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Phase 3 Studies of the Tezacaftor/Ivacaftor Combination Treatment in People with Cystic Fibrosis Ages 12 and Older Published in the New England Journal of Medicine

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- Data showed significant improvements in lung function (ppFEV1)
with a favorable safety profile across multiple patient groups -

- Tezacaftor/ivacaftor currently under review by the FDA and EMA; FDA
Priority Review action date of February 28, 2018 -

Vertex
Pharmaceuticals Incorporated
(NASDAQ:VRTX) announced today that the New
England Journal of Medicine
(NEJM) published two articles
with results from two
Phase 3 studies
of the tezacaftor/ivacaftor combination treatment, a
medicine in development that is designed to treat the underlying cause
of cystic fibrosis (CF) in people ages 12 and older who have certain
mutations in the cystic fibrosis transmembrane conductance regulator (CFTR)
gene. In both studies, the tezacaftor/ivacaftor combination demonstrated
statistically significant and clinically meaningful improvements in lung
function and other measures of disease. The EVOLVE
study
evaluated the combination in people who have two copies of the F508del
mutation, the most common mutation in the CFTR gene. The EXPAND
study
evaluated the combination in people with one F508del
mutation and one mutation that results in residual CFTR function. The
results were published in two online articles today in conjunction with
two oral presentations at the 31st Annual North American Cystic Fibrosis
Conference, November 2 to 4, 2017 in Indianapolis. These data formed the
basis of applications for the approval of the tezacaftor/ivacaftor
combination that are currently under review with regulatory agencies in
the United States and Europe. In the United States, the Food and Drug
Administration (FDA) has granted Priority Review of the application and
has set an action date of February 28, 2018.

"We have made unprecedented progress in the treatment of CF in recent
years, but we continue to drive ourselves to deliver even greater
benefits for patients today and more new medicines for patients who are
still waiting," said Jeffrey Chodakewitz, M.D., Executive Vice President
and Chief Medical Officer at Vertex. "These tezacaftor/ivacaftor results
are exciting because they represent the potential to do both."

Summary of Key Data from EVOLVE

The 24-week EVOLVE study evaluated tezacaftor/ivacaftor in more than 500
people with CF ages 12 and older who have two copies of the F508del mutation.
Improvements across multiple disease measures, including lung function,
were demonstrated among patients treated with tezacaftor/ivacaftor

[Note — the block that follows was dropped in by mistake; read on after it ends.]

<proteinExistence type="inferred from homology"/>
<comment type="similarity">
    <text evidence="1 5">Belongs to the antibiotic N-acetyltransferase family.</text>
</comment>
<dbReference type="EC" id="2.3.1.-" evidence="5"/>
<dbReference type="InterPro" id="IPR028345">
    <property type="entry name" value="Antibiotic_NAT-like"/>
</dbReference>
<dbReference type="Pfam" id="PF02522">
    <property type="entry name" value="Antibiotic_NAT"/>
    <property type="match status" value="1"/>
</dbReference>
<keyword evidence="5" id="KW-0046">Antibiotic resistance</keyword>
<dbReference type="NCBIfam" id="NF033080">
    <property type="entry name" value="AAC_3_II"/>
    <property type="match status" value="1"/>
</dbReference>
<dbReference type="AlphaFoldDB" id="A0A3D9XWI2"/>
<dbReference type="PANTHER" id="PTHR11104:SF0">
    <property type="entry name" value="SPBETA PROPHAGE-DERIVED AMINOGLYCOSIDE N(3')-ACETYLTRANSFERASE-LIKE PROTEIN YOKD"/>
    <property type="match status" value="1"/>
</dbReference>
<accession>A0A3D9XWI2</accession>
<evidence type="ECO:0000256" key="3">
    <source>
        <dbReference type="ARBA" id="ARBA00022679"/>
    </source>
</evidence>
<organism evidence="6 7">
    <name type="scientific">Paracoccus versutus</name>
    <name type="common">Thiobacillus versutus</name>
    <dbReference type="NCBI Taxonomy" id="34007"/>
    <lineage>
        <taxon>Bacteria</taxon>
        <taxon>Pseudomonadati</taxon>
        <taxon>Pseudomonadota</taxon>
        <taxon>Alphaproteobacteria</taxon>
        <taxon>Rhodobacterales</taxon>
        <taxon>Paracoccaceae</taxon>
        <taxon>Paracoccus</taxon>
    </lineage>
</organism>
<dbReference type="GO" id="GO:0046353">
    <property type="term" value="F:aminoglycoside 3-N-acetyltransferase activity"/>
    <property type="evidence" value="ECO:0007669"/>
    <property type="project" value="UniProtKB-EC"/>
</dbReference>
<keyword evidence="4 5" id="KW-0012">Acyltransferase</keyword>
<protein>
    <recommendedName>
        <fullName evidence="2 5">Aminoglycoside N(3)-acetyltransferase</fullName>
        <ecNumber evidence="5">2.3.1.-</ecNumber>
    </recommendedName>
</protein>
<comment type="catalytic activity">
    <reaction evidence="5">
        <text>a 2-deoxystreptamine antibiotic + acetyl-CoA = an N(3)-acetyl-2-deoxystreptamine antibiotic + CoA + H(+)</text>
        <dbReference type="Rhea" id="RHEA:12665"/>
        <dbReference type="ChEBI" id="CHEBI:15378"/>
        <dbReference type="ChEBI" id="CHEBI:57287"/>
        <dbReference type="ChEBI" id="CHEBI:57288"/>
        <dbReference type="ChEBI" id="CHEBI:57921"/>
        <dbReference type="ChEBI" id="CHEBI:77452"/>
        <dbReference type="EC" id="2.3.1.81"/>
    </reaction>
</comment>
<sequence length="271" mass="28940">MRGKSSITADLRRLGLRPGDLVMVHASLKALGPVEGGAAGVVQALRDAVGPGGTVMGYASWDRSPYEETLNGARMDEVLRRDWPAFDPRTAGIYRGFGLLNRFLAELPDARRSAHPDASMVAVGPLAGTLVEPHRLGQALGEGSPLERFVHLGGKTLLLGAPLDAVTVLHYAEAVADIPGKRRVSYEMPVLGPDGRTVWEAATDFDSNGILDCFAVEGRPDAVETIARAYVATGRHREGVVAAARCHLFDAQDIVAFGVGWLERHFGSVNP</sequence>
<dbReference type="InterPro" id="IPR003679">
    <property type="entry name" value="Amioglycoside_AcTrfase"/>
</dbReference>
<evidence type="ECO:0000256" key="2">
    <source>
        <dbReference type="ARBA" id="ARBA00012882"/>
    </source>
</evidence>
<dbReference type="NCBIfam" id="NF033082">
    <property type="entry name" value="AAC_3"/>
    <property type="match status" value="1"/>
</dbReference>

compared to those who received placebo. There was also a reduction in
pulmonary exacerbations among those treated with tezacaftor/ivacaftor.

"In this study, the tezacaftor/ivacaftor combination demonstrated
significant, clinically meaningful improvements in lung function and
other measures of cystic fibrosis health status," said Jennifer
Taylor-Cousar, M.D., co-lead author of the EVOLVE study and Associate
Professor, Departments of Medicine and Pediatrics, Pulmonary Divisions,
Medical Director of Clinical Research Services and Co-Director and
Director of the CF Therapeutics Development Network, Adult CF Program,
National Jewish Health, Colorado. "Tezacaftor/ivacaftor was also very
well tolerated, which makes it an important potential new option for
helping our patients feel better and change the course of their disease.
The fact that tezacaftor/ivacaftor will be the basis of triple
combination therapy makes this positive data even more exciting for
patients with CF and the physicians who care for them."

Lung Function: Progressive lung disease is a major source of
illness and is the leading cause of death in people with CF. The study
met its primary endpoint with a mean absolute improvement in lung
function (measured as percent predicted forced expiratory volume in one
second, or ppFEV1) through 24 weeks of 4.0 percentage points
from baseline compared to placebo (p<0.0001). This equates to a mean
relative improvement (a key second endpoint in the study), which is an
assessment of the percentage change, of 6.8 percent (p<0.0001).

Pulmonary Exacerbations: Pulmonary exacerbations are episodes of
worsening signs and symptoms of the disease that often require treatment
with intravenous antibiotics or hospitalization. Through the 24-week
study, those receiving tezacaftor/ivacaftor had a 35 percent reduction
in the annualized rate of pulmonary exacerbations compared to those on
placebo (p=0.0054). In addition, patients receiving tezacaftor/ivacaftor
were 47 percent less likely to experience a pulmonary exacerbation that
required hospitalization or intravenous antibiotics than those receiving
placebo (p=0.0042).

Body Mass Index: Body mass index, or BMI, is a measure of body
fat based on a person's height and weight. For people with CF, BMI is
one way of assessing nutritional status; poor nutritional status, and
thus lower BMI, is associated with worse lung function. In EVOLVE,
people receiving tezacaftor/ivacaftor had a non-statistically
significant BMI increase of 0.06 compared to those receiving placebo
(p=0.4127).

Patient-Reported Outcomes: The Cystic Fibrosis Questionnaire —
Revised (CFQ-R) is a validated patient-reported outcome tool that was
used in the EVOLVE study to measure the impact of tezacaftor/ivacaftor
on overall health, daily life, perceived well-being and symptoms. One
aspect of the CFQ-R, referred to as the respiratory domain, addresses
patient reported symptoms including things such as coughing, congestion,
wheezing and other respiratory symptoms. In EVOLVE, the mean absolute
improvement in the respiratory domain of CFQ-R at Week 24 was 5.1
compared to those receiving placebo (p<0.0001). This increase is
considered nominally statistically significant.

Safety: The tezacaftor/ivacaftor combination treatment was